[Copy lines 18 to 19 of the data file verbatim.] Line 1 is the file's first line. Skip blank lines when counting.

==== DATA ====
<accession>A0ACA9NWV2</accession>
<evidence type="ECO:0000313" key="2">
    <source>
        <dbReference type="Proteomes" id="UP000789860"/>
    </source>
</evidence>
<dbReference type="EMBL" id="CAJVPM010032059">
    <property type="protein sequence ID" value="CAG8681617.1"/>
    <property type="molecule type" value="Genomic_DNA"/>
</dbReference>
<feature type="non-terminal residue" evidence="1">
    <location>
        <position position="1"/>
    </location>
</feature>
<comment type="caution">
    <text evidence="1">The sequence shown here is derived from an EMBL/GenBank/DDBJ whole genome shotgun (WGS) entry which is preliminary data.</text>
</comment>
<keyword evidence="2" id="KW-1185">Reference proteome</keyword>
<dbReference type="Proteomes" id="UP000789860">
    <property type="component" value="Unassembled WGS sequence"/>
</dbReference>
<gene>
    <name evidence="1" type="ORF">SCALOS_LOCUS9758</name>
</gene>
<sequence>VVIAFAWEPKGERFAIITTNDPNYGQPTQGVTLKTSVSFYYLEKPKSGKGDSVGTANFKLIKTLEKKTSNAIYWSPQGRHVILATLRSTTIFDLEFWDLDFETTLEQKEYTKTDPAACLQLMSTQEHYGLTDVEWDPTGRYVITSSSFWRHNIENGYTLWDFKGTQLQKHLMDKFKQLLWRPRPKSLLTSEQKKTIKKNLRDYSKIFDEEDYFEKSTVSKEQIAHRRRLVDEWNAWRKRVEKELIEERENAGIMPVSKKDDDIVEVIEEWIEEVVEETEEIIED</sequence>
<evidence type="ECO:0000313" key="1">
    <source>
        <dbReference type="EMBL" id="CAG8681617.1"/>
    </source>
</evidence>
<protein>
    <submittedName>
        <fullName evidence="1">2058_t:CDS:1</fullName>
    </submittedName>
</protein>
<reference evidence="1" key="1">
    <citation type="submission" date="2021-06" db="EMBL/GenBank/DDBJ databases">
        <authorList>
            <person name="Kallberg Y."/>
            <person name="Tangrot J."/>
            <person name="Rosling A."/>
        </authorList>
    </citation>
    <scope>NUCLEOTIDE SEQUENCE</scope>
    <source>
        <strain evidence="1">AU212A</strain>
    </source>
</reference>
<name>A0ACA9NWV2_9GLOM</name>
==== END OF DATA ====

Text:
</comment>
<keyword evidence="2" id="KW-1185">Reference proteome</keyword>